Fake news

Three running men carrying papers with the labels "Humbug News", "Fake News", and "Cheap Sensation".
Reporters with various forms of "fake news" from an 1894 illustration by Frederick Burr Opper

Fake news is a type of yellow journalism or propaganda that consists of deliberate misinformation or hoaxes spread via traditional print and broadcast news media or online social media.[1] Fake news is written and published with the intent to mislead in order to damage an agency, entity, or person, and/or gain financially or politically,[2][3][4] often using sensationalist, dishonest, or outright fabricated headlines to increase readership, online sharing, and Internet click revenue. In the latter case, it is similar to sensational online "clickbait" headlines and relies on advertising revenue generated from this activity, regardless of the veracity of the published stories.[2] Intentionally misleading and deceptive fake news is different from obvious satire or parody, which is intended to amuse rather than mislead its audience.

The relevance of fake news has increased in post-truth politics. For media outlets, the ability to attract viewers to their websites is necessary to general online advertising revenue. If publishing a story with false content attracts users, it may be worthy of producing in order to benefit advertisers and ratings. Easy access to online advertisement revenue, increased political polarization, and the popularity of social media, primarily the Facebook News Feed, have all been implicated in the spread of fake news,[2][5] which has come to provide competition for legitimate news stories. Hostile government actors have also been implicated in generating and propagating fake news, particularly during elections.[6]

Fake news also undermines serious media coverage and makes it more difficult for journalists to cover significant news stories.[7] An analysis by Buzzfeed found that the top 20 fake news stories about the 2016 U.S. presidential election received more engagement on Facebook than the top 20 news stories on the election from 19 major media outlets.[8] Anonymously-hosted fake news websites lacking known publishers have also been criticized, because they make it difficult to prosecute sources of fake news for libel.[9]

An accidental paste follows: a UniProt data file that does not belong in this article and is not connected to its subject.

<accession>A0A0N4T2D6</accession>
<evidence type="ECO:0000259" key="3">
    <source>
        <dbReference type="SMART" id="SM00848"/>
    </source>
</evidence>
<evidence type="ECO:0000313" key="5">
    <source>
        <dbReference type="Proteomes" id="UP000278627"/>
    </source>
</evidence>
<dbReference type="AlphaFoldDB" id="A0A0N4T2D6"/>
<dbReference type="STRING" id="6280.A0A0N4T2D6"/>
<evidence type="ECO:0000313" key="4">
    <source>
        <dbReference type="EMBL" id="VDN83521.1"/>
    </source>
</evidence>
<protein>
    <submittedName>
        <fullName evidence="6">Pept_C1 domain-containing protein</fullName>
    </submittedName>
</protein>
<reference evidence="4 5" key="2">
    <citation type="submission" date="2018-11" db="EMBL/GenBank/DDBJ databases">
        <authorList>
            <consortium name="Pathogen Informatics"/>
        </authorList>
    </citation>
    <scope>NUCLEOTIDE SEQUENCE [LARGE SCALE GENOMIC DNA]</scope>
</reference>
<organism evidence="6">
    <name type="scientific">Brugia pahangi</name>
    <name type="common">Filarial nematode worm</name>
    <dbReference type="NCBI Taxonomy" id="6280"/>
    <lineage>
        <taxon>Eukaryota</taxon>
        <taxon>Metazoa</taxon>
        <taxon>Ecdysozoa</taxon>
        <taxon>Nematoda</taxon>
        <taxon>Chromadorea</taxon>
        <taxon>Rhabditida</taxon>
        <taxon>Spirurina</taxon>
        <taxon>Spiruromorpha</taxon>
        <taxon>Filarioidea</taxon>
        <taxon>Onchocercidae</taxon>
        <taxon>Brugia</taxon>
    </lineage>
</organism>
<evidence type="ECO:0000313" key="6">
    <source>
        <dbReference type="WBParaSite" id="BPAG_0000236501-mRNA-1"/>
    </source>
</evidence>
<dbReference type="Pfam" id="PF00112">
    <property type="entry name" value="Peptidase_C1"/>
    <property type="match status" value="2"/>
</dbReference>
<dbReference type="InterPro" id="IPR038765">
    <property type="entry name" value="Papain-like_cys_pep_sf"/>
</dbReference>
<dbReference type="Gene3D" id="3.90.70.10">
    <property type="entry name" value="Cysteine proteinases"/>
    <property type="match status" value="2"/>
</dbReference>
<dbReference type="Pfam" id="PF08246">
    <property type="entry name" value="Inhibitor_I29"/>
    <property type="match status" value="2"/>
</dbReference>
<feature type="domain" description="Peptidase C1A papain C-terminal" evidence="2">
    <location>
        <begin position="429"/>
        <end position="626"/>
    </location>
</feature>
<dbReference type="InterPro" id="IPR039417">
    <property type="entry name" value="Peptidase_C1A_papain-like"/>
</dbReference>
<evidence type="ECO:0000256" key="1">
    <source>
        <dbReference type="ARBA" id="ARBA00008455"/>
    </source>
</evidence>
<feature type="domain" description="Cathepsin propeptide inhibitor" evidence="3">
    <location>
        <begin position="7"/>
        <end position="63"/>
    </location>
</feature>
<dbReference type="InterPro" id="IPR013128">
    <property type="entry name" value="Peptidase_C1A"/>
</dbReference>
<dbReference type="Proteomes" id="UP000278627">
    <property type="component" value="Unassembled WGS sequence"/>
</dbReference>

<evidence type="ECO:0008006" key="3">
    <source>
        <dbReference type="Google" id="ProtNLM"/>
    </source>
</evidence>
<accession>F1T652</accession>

1. ^ Cite error: The named reference NYT-20170623 was invoked but never defined (see the help page).
  2. ^ a b c Hunt, Elle (December 17, 2016). "What is fake news? How to spot it and what you can do to stop it". The Guardian. Retrieved January 15, 2017. 
  3. ^ Schlesinger, Robert (April 14, 2017). "Fake News in Reality". U.S. News & World Report.
  4. ^ "The Real Story of 'Fake News': The term seems to have emerged around the end of the 19th century". Merriam-Webster. Retrieved October 13, 2017.
  5. ^ Woolf, Nicky (November 11, 2016). "How to solve Facebook's fake news problem: experts pitch their ideas". The Guardian. Retrieved January 15, 2017. 
  6. ^ "Fake news busters". POLITICO. 2017-09-14. Retrieved 2017-09-15. 
  7. ^ Carlos Merlo (2017), "Millonario negocio FAKE NEWS", Univision Noticias 
  8. ^ Chang, Juju; Lefferman, Jake; Pedersen, Claire; Martz, Geoff (November 29, 2016). "When Fake News Stories Make Real News Headlines". Nightline. ABC News.
  9. ^ Callan, Paul. "Sue over fake news? Not so fast". CNN. Retrieved January 15, 2017. 

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